Probably the most famous academic work about otaku is Hiroki Azuma’s Otaku: Japan’s Database Animals, which was first published in 2001 and translated into English in 2009. Azuma argued that otaku are the flag bearers of postmodernism. The book is quite interesting and is worth a read even if you’re not into academic stuff, but it’s also worth pointing out that Azuma takes the stereotypes around otaku as a given. He starts off the book by saying “I suppose that everyone has heard of ‘otaku,’” lists a few typical otaku interests such as comics and personal computers, and then promptly launches into a discussion of postmodernism. Perhaps understandably, the book has its fair share of critics who criticize his approach to otaku.
As all of this theorizing and debate about the definition of otaku was going on, the Japanese government poured money into promoting Japanese pop culture overseas. This ongoing effort is known as Cool Japan, and it has been regarded with varying degrees of ambivalence within Japan. Traditionally, anime and manga fans have not been fond of government intervention in any form, mostly because of censorship scares. They also take issue with the Japanese government promoting a subculture that it does not understand.
Cultural critics and academics have not been terribly impressed with Cool Japan either. Koichi Iwabuchi called it “brand nationalism,” while Eiji Ootsuka described it as propaganda. The former Prime Minister Taro Aso is a manga fan and famously addressed a crowd in Akihabara, a move that emphasized his coolness and also drew attention away from the controversial statements he had made about Japan’s neighboring countries and revising Japan’s constitution.
There is good reason to be skeptical of Cool Japan, regardless of your political sympathies. For one thing, the initiative has lacked focus, achieving few tangible results. For another thing, there is almost zero coordination between the government and the anime industry itself in creating these positive images. The complexities around the subculture are ignored in the name of promoting Cool Japan and making a quick buck. It is little wonder, then, that anime’s huge international audience is barely educated about the industry and subculture that produces this stuff.
As the Cool Japan project keeps trucking onward, many Japanese and international anime fans will continue to struggle with the often contradictory images they receive of their fandom. Is it cool to be an otaku? If anime and manga are “uniquely” Japanese, does that mean only Japanese people can be otaku? But if that’s the case, then otaku can’t be hip and cool because the popular stereotype is so narrow and negative.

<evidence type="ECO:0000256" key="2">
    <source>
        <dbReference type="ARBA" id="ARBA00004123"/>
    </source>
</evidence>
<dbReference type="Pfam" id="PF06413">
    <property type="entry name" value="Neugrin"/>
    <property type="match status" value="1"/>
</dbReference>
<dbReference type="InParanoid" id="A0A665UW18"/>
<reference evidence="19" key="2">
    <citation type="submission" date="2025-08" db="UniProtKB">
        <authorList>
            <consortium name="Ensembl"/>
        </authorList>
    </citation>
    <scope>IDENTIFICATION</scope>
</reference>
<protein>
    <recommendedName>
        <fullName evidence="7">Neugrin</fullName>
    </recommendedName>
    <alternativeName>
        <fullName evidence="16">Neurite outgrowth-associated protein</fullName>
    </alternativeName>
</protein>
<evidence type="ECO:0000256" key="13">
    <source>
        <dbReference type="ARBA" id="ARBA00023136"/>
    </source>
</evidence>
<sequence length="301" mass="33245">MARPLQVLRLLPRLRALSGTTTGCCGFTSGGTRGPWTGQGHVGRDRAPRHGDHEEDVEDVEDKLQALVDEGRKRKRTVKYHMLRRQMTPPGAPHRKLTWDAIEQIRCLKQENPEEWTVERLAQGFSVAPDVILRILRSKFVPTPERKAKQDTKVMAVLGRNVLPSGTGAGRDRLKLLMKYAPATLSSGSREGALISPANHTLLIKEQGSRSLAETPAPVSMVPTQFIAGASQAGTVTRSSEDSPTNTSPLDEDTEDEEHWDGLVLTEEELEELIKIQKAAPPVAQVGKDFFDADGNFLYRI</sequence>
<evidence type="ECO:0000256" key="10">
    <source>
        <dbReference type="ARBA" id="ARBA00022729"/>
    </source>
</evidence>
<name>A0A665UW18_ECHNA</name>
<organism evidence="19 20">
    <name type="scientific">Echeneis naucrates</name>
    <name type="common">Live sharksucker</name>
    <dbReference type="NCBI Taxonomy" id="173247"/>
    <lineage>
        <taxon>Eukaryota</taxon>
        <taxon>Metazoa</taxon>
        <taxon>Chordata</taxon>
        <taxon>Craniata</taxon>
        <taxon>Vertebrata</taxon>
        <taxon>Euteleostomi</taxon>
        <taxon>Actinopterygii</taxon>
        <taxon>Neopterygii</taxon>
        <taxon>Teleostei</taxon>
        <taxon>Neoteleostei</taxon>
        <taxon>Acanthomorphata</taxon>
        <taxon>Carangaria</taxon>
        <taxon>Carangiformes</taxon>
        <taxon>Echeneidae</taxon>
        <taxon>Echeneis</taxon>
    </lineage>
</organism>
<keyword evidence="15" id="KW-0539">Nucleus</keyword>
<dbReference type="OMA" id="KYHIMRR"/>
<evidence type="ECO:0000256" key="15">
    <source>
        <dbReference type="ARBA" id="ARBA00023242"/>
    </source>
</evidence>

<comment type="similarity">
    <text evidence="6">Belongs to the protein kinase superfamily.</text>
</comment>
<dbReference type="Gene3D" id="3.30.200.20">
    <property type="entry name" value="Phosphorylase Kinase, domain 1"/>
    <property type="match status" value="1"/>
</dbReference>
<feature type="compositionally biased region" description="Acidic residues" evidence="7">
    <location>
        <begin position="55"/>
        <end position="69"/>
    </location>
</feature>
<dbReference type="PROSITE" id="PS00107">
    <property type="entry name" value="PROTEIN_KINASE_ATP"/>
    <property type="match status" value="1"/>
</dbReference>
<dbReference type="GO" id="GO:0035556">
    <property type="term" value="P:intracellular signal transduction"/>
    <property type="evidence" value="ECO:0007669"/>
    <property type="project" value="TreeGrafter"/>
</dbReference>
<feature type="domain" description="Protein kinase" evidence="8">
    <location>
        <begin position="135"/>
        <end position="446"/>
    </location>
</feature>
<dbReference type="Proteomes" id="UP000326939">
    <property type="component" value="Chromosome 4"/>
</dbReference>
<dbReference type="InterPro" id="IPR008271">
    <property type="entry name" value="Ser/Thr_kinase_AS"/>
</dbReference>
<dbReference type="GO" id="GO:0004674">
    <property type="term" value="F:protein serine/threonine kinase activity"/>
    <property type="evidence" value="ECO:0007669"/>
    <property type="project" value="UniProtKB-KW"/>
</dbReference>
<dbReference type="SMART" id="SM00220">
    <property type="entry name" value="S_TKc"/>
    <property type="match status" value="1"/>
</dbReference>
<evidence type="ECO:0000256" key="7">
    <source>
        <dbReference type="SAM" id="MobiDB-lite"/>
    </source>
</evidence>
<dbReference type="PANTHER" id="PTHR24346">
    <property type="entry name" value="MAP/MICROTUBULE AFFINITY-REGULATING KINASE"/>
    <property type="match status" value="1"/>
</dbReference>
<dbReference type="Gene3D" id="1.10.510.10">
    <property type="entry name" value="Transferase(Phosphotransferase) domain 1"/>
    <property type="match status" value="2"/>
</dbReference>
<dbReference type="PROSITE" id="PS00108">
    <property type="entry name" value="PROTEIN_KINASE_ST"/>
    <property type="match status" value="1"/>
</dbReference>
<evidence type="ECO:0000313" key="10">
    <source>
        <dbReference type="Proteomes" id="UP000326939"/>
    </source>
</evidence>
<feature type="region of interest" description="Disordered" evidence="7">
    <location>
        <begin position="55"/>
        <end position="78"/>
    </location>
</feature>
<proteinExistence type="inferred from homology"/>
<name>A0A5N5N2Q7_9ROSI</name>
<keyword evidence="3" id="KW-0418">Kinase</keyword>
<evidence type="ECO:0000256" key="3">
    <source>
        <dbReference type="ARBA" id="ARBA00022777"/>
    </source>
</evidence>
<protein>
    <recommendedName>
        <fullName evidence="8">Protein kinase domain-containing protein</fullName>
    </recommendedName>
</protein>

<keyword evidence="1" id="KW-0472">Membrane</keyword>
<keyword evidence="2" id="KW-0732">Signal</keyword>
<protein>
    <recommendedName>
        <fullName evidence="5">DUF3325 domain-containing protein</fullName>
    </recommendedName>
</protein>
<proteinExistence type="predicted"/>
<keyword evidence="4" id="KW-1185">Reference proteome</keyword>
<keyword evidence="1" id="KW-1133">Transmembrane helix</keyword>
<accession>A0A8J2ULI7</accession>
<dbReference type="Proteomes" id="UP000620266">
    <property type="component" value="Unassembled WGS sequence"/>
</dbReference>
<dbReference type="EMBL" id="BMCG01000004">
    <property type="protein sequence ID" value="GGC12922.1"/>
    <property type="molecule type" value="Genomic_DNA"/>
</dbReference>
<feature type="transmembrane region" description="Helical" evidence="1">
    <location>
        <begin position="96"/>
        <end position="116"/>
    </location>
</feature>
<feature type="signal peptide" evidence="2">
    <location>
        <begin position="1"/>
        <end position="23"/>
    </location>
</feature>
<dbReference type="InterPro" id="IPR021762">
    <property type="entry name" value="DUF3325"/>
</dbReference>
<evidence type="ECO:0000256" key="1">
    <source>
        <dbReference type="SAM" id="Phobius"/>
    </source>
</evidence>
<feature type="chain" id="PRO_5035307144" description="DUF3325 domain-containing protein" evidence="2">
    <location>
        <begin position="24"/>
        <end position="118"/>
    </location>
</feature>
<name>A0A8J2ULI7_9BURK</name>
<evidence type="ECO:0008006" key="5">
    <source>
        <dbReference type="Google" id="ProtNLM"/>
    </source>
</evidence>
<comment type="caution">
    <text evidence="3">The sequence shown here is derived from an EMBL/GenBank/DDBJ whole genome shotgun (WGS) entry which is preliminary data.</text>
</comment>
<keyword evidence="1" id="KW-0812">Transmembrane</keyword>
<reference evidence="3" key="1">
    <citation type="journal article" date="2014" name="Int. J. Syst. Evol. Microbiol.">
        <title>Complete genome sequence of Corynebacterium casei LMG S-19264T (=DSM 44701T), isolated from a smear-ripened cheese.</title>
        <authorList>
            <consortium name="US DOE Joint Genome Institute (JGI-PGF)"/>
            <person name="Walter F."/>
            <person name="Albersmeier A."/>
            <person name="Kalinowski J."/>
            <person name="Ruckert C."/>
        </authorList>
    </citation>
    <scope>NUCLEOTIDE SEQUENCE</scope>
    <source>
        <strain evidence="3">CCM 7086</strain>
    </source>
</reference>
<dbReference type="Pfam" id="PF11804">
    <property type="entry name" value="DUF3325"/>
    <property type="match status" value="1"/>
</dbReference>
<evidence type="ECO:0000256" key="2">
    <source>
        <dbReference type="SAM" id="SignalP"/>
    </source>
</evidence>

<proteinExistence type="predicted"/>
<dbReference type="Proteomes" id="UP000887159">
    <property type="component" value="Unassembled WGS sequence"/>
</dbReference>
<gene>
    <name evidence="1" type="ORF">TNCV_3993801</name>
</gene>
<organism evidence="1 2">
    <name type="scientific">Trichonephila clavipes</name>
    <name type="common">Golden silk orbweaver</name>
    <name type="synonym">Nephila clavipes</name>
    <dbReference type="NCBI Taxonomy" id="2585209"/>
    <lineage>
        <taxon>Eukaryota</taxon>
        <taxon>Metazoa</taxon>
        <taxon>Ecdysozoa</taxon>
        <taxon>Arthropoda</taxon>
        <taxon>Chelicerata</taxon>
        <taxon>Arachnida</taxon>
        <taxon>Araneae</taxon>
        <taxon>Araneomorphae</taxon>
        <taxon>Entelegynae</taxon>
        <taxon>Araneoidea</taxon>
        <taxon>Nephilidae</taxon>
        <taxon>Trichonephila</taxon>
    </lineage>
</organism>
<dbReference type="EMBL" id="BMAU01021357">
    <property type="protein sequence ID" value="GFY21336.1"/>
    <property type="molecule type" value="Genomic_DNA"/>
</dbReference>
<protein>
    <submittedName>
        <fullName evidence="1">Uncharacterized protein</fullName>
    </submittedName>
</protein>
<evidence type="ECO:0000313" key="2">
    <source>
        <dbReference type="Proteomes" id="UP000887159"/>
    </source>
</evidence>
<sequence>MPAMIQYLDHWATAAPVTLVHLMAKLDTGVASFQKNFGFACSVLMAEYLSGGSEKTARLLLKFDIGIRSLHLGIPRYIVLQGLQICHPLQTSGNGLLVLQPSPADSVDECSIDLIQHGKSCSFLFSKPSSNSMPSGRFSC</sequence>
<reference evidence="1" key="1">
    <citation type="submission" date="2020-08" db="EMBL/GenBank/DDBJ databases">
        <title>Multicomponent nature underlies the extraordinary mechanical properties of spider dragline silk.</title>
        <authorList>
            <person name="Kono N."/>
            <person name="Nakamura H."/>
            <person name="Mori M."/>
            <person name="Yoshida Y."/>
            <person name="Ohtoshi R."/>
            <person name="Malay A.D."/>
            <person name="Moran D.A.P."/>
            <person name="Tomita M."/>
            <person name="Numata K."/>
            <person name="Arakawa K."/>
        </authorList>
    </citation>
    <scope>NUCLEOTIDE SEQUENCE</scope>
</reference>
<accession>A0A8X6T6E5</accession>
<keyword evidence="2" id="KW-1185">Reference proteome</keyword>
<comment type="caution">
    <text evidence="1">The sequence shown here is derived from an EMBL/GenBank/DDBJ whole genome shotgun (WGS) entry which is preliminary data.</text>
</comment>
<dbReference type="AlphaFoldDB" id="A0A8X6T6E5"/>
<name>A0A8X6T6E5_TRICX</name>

Many writings on otaku try to make sense of all of these contradictions; they try to carve out an otaku “essence” that can adequately describe what an otaku really does. The stereotype of the socially awkward male geek who loves anime girls hasn’t faded after anime became popular overseas. In fact, the image has only become stronger over time. What gives?
Here is my opinion: It’s easier to understand otaku when the definition is narrower, and so even when the word’s usage broadens, one can differentiate between a regular otaku and a “true” otaku. Given that many theories of otaku define their essence in relation to the stereotypes rather than historical analysis, it shouldn’t be a surprise that these stereotypes have persisted even though the majority of fans are not actually like that.
As I’ve hinted throughout this column, it’s probably impossible to pin down the true essence of otaku. The contradictions embedded in the word aren’t going away anytime soon. Yet despite being so loaded and contradictory to the extent of being nearly useless as a label, the word continues to be widely used both inside and outside Japan.
Why is that? I suspect it is actually because the word has so much many contradictions. You can’t just call yourself an otaku and leave it there, after all. If you’re going to call yourself an otaku, the logical next question is “Why? And on what terms?” The same thing applies when you choose not to call yourself an otaku. You must have reason for using or rejecting the word, based on your understanding of it.
I’ll end this history of otaku with a quote from Kaichirou Morikawa, discussing the reader response to Akio Nakamori’s column all those years ago. How did the so-called otaku think of and describe themselves after coming across this strange and baffling term?
“When otaku used otaku among themselves, they were simultaneously self-deprecating and self-confirming. Using the word in this manner suggests that to some extent a self-consciousness was at work trying to gauge the nature of the difference between people who recognized themselves as otaku and―normal people. We find in various columns contributed by readers of anime magazines an attempt to create some kind of personal identity by appealing to a self-image that others regarded coldly, or to a self-image of a person obsessed with anime even though he was too old for such interests. The word otaku thus acquired the nuance of an introspective search for identity.” (Emphasis mine)
The more things change, the more they stay the same, it seems!